Pa.’s future in RGGI uncertain as coal, labor groups attack

By Rod Kuckro | 02/18/2020 07:09 AM EST

Opponents are pulling out all the stops to thwart Pennsylvania Gov. Tom Wolf’s ambition to have this fossil fuel-producing state join a regional scheme to curb greenhouse gas emissions.

A coal-fired power plant in Pennsylvania.

A coal-fired power plant in Pennsylvania. Wikimedia Commons/Dj245

Opponents are pulling out all the stops to thwart Pennsylvania Gov. Tom Wolf’s ambition to have this fossil fuel-producing state join a regional scheme to curb greenhouse gas emissions.

Wolf, a Democrat, in October directed the state Department of Environmental Protection to produce by July 31 a proposed rule to have Pennsylvania participate in the Regional Greenhouse Gas Initiative (RGGI), a cap-and-trade program to curb carbon dioxide emissions from power plants. Proceeds from the sale of emissions allowances have been used by RGGI states on a number of energy efficiency, environmental and transportation programs.

The Republican-controlled General Assembly recently has held hearings to highlight the alleged harm from RGGI membership and argue that Wolf cannot join RGGI without the consent of state lawmakers.


And a new coalition of labor and industry groups, the Power PA Jobs Alliance, was launched this month to fight "carbon dioxide emission taxes on fossil fuel generation, manufacturing operations, and motor fuels."

The first oil in the United States was produced in Titusville, Pa., in 1859, and the state has long been a top U.S. producer of bituminous coal used to make electricity. More recently, Pennsylvania has been a national leader in producing natural gas from the Marcellus Shale.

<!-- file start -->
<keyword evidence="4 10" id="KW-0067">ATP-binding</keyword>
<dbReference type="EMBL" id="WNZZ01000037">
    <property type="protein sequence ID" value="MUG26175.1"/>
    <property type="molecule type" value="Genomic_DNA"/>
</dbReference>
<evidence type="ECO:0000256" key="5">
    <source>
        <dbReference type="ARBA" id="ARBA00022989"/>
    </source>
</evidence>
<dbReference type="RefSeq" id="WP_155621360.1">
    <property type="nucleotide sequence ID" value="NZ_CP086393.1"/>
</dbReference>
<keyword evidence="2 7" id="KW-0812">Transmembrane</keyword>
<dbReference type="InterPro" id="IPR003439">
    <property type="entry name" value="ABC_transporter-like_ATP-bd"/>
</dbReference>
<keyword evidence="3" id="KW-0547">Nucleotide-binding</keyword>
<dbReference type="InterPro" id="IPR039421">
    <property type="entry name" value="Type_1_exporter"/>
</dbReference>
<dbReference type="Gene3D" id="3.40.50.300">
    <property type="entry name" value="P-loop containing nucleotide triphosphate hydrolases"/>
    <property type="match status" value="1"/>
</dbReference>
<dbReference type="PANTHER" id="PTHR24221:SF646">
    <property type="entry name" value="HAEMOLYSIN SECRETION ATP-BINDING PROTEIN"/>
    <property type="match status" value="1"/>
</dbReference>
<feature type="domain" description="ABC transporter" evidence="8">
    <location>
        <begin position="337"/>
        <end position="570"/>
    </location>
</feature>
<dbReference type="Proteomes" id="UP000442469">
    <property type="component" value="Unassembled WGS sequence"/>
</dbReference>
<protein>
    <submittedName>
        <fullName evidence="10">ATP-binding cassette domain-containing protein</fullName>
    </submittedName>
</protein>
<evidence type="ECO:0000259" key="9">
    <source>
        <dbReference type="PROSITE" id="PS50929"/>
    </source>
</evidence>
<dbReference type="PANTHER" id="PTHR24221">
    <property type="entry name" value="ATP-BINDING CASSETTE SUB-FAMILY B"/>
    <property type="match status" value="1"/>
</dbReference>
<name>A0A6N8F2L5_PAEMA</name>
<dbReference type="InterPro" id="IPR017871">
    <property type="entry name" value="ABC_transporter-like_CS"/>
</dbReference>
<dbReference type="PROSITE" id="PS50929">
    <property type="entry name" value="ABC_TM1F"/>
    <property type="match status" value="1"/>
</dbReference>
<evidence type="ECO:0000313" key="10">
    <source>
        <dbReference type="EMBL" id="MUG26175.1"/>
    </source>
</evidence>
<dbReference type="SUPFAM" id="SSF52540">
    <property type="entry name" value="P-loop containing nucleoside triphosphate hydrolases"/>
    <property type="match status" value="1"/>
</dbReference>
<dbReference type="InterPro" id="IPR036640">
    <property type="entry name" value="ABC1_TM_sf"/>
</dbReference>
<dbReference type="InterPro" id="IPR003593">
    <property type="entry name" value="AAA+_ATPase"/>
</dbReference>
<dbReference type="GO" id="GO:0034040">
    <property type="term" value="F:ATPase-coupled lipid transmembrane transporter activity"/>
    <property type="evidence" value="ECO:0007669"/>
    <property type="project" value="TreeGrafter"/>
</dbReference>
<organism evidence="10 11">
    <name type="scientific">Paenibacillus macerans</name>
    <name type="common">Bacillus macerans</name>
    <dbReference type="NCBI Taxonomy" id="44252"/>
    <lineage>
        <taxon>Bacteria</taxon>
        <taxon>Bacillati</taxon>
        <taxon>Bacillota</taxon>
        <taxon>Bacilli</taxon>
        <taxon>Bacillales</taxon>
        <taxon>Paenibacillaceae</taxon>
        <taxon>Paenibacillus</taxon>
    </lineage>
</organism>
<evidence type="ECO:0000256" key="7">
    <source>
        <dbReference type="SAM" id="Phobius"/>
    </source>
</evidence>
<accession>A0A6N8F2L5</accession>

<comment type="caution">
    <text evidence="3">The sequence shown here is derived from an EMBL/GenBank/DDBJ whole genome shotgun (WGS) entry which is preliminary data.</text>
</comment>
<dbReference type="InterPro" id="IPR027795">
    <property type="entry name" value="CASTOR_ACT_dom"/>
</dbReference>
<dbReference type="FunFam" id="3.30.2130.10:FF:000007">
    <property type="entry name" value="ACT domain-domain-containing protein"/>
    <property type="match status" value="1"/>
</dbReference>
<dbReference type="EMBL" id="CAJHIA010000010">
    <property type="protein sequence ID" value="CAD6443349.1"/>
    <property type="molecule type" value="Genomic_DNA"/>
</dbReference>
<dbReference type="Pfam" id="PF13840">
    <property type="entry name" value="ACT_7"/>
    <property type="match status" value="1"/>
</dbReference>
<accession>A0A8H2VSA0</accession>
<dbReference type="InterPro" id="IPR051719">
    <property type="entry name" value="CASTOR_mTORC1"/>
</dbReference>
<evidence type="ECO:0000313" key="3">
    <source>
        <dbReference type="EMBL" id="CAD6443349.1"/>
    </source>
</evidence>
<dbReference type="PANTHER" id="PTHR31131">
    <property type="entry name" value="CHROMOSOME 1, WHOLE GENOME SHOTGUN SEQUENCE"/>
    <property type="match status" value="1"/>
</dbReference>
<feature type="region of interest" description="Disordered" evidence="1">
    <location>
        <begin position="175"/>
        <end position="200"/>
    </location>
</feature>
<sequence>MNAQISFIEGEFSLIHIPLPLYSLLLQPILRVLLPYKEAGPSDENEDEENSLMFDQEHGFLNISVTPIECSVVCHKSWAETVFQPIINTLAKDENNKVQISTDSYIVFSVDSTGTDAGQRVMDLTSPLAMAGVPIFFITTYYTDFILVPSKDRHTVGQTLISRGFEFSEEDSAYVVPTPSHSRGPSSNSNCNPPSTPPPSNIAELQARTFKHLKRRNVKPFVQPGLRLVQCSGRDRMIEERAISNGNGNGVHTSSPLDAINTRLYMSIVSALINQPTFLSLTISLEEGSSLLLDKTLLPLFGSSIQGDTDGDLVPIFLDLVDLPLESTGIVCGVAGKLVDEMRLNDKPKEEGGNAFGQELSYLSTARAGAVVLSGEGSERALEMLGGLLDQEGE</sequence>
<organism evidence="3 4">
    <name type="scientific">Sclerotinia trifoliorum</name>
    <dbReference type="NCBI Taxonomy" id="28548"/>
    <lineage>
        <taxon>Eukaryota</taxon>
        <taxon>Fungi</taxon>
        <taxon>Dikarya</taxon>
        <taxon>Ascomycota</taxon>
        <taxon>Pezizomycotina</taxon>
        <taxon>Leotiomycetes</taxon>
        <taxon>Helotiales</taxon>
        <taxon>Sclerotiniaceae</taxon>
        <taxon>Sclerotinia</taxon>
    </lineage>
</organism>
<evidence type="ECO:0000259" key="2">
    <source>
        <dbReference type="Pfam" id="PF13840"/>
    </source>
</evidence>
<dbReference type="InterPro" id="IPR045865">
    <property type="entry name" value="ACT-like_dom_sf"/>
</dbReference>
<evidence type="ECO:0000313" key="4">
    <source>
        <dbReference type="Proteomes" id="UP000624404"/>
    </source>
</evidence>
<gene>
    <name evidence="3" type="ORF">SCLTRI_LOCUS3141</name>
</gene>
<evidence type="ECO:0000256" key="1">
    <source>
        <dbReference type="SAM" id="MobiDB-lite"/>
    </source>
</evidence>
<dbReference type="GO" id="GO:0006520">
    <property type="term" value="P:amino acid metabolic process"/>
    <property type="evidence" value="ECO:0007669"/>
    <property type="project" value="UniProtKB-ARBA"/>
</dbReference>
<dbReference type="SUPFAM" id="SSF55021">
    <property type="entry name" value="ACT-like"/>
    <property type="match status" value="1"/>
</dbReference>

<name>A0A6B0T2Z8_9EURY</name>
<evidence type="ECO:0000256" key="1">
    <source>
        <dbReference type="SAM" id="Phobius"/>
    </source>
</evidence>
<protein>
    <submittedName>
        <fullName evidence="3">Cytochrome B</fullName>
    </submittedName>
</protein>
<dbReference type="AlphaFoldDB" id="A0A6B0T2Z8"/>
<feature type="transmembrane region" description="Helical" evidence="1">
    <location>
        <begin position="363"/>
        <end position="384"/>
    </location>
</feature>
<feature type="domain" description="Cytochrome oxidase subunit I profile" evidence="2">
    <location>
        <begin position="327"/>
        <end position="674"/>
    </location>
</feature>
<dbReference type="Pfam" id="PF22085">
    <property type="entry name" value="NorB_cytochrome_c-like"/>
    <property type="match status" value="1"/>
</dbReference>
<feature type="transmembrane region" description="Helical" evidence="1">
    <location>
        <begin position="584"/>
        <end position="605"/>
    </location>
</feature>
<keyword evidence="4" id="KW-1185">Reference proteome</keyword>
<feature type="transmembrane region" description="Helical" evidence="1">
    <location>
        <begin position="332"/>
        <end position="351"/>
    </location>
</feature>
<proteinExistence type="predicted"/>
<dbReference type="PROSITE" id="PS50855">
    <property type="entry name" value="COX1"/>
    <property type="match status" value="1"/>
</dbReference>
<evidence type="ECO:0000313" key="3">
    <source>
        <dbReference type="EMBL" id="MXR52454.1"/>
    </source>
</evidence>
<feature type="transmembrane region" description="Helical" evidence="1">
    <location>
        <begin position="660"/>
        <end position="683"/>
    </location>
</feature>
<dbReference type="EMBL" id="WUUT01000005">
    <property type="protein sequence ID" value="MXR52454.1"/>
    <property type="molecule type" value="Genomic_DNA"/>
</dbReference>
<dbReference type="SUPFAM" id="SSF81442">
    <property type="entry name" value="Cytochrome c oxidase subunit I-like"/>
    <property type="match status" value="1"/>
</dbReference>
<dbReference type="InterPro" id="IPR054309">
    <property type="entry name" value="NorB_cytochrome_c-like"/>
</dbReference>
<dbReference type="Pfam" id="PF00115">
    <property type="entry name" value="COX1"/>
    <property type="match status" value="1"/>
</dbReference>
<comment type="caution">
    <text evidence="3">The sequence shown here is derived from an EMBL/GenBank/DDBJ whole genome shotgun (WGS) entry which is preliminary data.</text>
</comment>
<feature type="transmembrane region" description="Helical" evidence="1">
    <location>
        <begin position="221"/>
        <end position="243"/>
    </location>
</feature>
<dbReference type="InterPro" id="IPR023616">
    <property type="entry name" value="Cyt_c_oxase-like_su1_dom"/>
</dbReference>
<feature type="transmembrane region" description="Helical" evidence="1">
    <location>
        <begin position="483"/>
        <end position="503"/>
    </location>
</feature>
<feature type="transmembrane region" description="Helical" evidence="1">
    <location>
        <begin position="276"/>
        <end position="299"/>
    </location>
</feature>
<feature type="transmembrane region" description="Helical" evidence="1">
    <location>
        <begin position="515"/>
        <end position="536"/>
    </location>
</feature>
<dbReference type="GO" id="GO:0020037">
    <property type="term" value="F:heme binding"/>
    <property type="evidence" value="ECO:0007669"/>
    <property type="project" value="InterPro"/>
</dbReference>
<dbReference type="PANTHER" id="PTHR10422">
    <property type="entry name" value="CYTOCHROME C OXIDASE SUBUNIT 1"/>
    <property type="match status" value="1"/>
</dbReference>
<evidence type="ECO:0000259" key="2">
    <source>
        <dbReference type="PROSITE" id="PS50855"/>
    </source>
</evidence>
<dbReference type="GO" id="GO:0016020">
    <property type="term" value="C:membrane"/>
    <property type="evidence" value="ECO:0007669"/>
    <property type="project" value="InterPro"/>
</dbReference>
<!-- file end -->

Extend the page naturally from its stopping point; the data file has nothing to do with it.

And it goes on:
Rachel Gleason, executive director of the Pennsylvania Coal Alliance, said the Wolf administration has not adequately considered "the economic implications to older coal and gas plants" of joining RGGI.

"It’s questionable if the governor even has the authority," she said, foreshadowing the gist of litigation that both RGGI backers and opponents expect to ensue after the rule is proposed.

The constitutional issue, Gleason said, is that RGGI effectively amounts to a tax on electricity production, and a tax "is something that only the General Assembly can approve," she said.

The Pennsylvania Coal Alliance is a member of the new Power PA Jobs coalition. Gleason said the education effort could pay off in November’s election, when the entire state House of Representatives and half of the seats in the Senate are up for grabs.

"It very well could be a big election issue," she said.

Killing coal?

David Stevenson is director of the Center for Energy & Environment at the Caesar Rodney Institute, a libertarian think tank based in Delaware.

In his view, being part of RGGI would "place a burden on Pennsylvania consumers," raising electricity bills by $432 million in the first year to buy RGGI allowances, according to a study he led in 2018.

"If you’re serious about reducing carbon dioxide, you want to do something that actually works," Stevenson said, arguing that after 10 years of experience, RGGI states have not seen a significant drop in CO2 emissions linked to the program.

Participating states in the Regional Greenhouse Gas Initiative. Map credit: Claudine Hellmuth/E&E News
Participating states in the Regional Greenhouse Gas Initiative.